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Discussion Starter #1
Hello all.
I am a first year beekeeper and I am building my own hives.
I am wondering what is the best way to prepare the bars before I fasten them in the boxes.
I am not using the wedge type bars.
I like the warre because it is more natural for the bees, after all this is all about the bees.
 

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Why are you not using wedges? I'm afraid that your comb will be crooked if you don't give them a guide of some kind. I made guides by cutting a kerf and glueing Popsicle sticks in the kerf.
 

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Another option is to cut a groove with a table saw along the centre of the bar and insert a strip of wax foundation, about 10mm deep is enough, melt some wax to secure it in the groove. This will ensure a straight comb is built from th bar (most of the time). When you harvest honey comb simply leave as much attached to the bar to provide a new line for the bees to draw comb from.
 

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Excellent idea. This is whatI need, input from people that have done it. Do you coat the stick with wax? If so, how thick do you want it to be?
 

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Discussion Starter #5
Another option is to cut a groove with a table saw along the centre of the bar and insert a strip of wax foundation, abouqt 10mm deep is enough, melt some wax to secure it in the groove. This will ensure a straight comb is built from th bar (most of the time). When you harvest honey comb simply leave as much attached to the bar to provide a new line for the bees to draw comb from.
How much is to much? I saw a video and they use a paint stick to make the strips but it looks to me that is to much wax ( thick and wide) will they build comb on both sides or will they chew the wax down and start over?
 

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Discussion Starter #6
The only people that I can talk to around me are Lang people and they just don't get it. It is good to talk to more Warrers.
 

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Local feral survivors in eight frame medium boxes.
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>I am wondering what is the best way to prepare the bars before I fasten them in the boxes.

I would make them with some kind of guide (something that makes an edge in the middle, like a chamfer molding or a strip of wood) and I would not fasten them to the box as this will make them not movable comb. If you really want to fasten them, I think a screw would be best as you could unscrew it to move the comb (movable comb is a legal requirement in virtually every state in the US).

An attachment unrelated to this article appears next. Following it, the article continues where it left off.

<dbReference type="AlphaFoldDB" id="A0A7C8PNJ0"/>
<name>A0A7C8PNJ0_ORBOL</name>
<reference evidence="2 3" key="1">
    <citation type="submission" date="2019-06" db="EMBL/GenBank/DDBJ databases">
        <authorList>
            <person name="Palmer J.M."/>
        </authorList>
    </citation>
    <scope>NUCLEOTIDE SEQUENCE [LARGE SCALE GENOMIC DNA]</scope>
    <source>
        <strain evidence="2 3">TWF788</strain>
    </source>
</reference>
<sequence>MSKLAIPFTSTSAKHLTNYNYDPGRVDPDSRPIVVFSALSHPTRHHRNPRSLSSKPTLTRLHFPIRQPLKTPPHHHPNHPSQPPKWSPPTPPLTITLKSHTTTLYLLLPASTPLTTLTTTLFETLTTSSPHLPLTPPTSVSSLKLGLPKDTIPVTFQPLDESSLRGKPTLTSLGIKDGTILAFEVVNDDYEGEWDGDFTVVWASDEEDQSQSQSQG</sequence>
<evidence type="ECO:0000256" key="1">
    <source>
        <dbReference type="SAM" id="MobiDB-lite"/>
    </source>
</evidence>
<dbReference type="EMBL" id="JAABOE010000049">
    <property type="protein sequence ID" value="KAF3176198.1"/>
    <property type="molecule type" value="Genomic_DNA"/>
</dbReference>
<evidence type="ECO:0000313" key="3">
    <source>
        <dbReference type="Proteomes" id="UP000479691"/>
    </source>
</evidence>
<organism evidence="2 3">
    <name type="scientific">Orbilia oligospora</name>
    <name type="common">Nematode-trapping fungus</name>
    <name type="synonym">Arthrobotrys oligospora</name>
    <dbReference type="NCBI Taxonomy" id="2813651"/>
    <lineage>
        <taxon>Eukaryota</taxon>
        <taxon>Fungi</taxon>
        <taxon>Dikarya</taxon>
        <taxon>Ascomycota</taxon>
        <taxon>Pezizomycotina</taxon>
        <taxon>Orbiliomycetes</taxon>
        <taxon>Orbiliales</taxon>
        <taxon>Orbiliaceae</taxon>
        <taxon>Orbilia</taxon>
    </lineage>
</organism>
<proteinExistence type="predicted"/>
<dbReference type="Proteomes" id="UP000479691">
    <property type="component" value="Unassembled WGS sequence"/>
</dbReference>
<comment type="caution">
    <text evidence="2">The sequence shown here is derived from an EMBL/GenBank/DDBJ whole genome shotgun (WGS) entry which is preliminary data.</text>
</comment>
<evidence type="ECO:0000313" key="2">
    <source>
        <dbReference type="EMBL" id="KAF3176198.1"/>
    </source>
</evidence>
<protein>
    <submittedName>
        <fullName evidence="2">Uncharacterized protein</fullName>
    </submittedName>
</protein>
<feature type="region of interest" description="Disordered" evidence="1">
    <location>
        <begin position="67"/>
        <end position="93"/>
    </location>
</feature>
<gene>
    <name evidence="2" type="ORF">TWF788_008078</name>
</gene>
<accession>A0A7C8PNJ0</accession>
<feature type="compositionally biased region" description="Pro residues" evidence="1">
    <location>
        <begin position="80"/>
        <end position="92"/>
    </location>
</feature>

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>I like the Warre because it is more natural for the bees,
An eight frame medium Langstroth run foundationless is almost identical to a Warre. Wood is wood. Bottom bars do not a disaster make.

>The only people that I can talk to around me are Lang people and they just don't get it.
I manage Langs, Dadants, Topbars, Warres and Gums. I only manage topbars and Warres paid at other peoples expense. For my self I know what a good value is.

For communication don't you use a the post office, computer and cell phone?
For transportation don't you use a car, truck, train airplane or jet?

Preaching Warre beekeeping is like preaching horses, pony carts, dog sleds and canoes for transportation.
Preach Warres is like preaching Pony Express, stone tablets, papyrus scrolls and smoke signals for communication.

Why are you preaching beekeeping technology thousands of years old but using this internet message board for communication?

Get off your high horse or the fall will hurt.
 

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I am not for preaching. I also do agree on most things you said, odfrank. But...

Historically the Warré hive was "invented" a long time after the Langstroth hive (which was patented in October 1852). http://warre.biobees.com Émile Warré lived from 1867-1951. He was even born after the Langstroth hive patent. Warré's hives have had frames first -he later switched from frames to frameless. For simplicity reasons.

I switched to frames in my Warrés when I was growing in hive numbers but would not do it with, lets say 20 hives or so. Frames produce a lot of extra work which only is a good investion when you have lots and lots of hives. For small backyard beekeepers it is a justified option to use the good ol' handcraft tools, like gums and skeps and all.

Apart from that I do nail my topbars in fixed comb hives since you turn the boxes upside down for inspections, just like you do with skeps. If you use nails without heads, you can pull each comb after loosing the sides of that comb with a hive tool. It is not difficult to do if you are used to handle fixed combs. If your state law requires movable comb I'd simply use frames. As odfrank said: doesn't matter much if there is a bottom bar or something similiar. Another option could be the Delon frame. In combination with foundation: http://warre.biobees.com/delon.htm

Used in Russia:
http://www.youtube.com/watch?v=Vm7h8DQgtIE
http://video.yandex.ru/users/pchelhom/view/3

Howto bend the wire for the frames:
https://www.youtube.com/watch?v=b0xMSA_AvQ8
 
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